Monday, June 7, 2010

Holga Camera work at Gettysburg

Devils Den

Last March I was able to get back to Gettysburg. This time I wanted to experiment & take some photographs with a plastic Holga camera. I have not used one before & was not sure of what to expect. I shot a total of four rolls of 120mm back & white film. To my surprise the photos all turned out. Most of them showed the characteristic light fogging around the edges. Sometimes the shutter didn’t move out of the way fast enough and clipped off the corners. Over all I’m quite satisfied with the results. The photos create a mystery all there own. And it has opened up some new approaches for working with photographic images.
Although I had limited time to roam the field, the weather for once cooperated & didn’t rain. March weather can be dodgy but on this day it worked out great. Early spring is a classic time to explore battlefields because the foliage is all down & there are no bugs. I started my visit at Benner Hill to the North East of the field. It was the site of a Confederate artillery position. From hear the confederate guns were to support the bombardment of Cemetery Hill before Pickett’s Charge. Instead the guns were pounded by counter battery fire from the superior Union guns on Cemetery Hill. The Confederate guns were forced to retire.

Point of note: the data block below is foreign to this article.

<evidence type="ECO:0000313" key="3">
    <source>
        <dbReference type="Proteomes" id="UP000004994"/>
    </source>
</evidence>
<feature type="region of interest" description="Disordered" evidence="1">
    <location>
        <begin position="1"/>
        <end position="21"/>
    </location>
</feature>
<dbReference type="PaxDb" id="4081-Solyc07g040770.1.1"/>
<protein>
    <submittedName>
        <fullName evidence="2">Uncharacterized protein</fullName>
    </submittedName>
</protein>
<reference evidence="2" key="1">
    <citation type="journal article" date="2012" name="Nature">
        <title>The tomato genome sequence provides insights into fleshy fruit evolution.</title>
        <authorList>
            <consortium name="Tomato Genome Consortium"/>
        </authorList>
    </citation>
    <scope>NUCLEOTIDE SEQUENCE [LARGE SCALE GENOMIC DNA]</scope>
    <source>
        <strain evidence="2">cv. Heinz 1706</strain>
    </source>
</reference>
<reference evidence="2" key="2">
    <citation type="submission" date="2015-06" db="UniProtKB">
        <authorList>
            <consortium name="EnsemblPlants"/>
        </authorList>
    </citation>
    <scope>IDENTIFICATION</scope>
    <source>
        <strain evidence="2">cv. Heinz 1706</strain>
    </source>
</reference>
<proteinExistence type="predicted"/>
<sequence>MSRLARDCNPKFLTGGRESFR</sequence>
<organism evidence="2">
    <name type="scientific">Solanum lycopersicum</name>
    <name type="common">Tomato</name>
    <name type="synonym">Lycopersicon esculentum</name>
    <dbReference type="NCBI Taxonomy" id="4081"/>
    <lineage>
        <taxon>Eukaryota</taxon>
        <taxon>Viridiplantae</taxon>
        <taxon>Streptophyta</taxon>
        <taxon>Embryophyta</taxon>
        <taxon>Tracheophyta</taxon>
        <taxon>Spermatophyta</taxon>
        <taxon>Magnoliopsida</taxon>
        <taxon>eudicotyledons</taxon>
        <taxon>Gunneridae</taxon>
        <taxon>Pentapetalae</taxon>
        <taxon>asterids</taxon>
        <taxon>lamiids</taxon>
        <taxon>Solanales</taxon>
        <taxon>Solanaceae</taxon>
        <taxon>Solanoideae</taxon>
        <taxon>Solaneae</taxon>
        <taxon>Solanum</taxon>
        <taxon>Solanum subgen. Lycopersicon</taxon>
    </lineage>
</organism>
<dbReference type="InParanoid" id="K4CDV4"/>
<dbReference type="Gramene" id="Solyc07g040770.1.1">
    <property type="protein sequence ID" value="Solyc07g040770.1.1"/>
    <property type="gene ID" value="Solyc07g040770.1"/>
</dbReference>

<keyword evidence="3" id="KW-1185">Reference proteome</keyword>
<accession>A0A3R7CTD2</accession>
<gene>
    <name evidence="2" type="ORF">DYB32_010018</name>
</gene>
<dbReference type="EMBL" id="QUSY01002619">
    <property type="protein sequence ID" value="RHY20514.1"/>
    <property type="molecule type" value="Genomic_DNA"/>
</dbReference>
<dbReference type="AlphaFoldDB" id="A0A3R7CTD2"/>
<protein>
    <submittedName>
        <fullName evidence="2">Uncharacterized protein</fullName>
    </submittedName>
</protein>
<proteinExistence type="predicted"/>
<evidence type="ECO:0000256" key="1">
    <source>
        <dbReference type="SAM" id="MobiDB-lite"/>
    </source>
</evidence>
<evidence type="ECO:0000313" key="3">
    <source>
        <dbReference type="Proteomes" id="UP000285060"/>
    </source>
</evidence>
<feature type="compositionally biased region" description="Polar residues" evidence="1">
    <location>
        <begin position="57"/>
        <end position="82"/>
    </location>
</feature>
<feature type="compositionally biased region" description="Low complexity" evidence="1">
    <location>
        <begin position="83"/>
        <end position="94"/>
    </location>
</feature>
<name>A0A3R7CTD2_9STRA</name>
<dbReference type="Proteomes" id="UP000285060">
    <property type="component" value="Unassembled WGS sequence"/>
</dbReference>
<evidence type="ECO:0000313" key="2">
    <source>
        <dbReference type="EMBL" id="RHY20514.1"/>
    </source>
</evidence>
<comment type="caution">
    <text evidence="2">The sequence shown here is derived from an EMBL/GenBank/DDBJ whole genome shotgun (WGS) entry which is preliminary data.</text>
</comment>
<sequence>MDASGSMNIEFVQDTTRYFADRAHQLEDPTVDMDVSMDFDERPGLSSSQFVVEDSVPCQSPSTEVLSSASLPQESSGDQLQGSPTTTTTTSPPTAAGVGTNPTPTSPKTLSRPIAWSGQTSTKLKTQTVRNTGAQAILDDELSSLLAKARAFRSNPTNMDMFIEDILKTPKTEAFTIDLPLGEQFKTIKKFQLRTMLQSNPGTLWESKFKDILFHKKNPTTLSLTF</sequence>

Next Stop Rose Farm.
With William Frassanito’s book “Gettysburg: A Journey in Time” in hand, I hopped the snake fence into the famous field on Rose Farm. My goal was to line up some shots that correspond with Gardner & O’Sullivan photos of Confederate dead. It is quite a moving experience exploring this field. There is now doubt that the rocks are still there in the proper placement. The tree line has been restored to approximate1863 placement. However I don’t think I found any of the original camera angles. It will take much more time & study to set up a proper then & now study.
I am quite pleased with my photos anyway. It is clear that my photos allude to the originals but have there own quality.
I am experimenting with different scanning processes for digitizing the negatives. I first scanned the negatives with a flatbed scanner & got some interesting results. The images looked very 1863ish. The sky and trees were out of focus & blurry. It is quite interesting. Scanning the images with a film scanner gives more normal photographic results.

View South from the Rose Farm

Rose Farm looking West

View of the 20th Maine entrenchments from the base of little round top.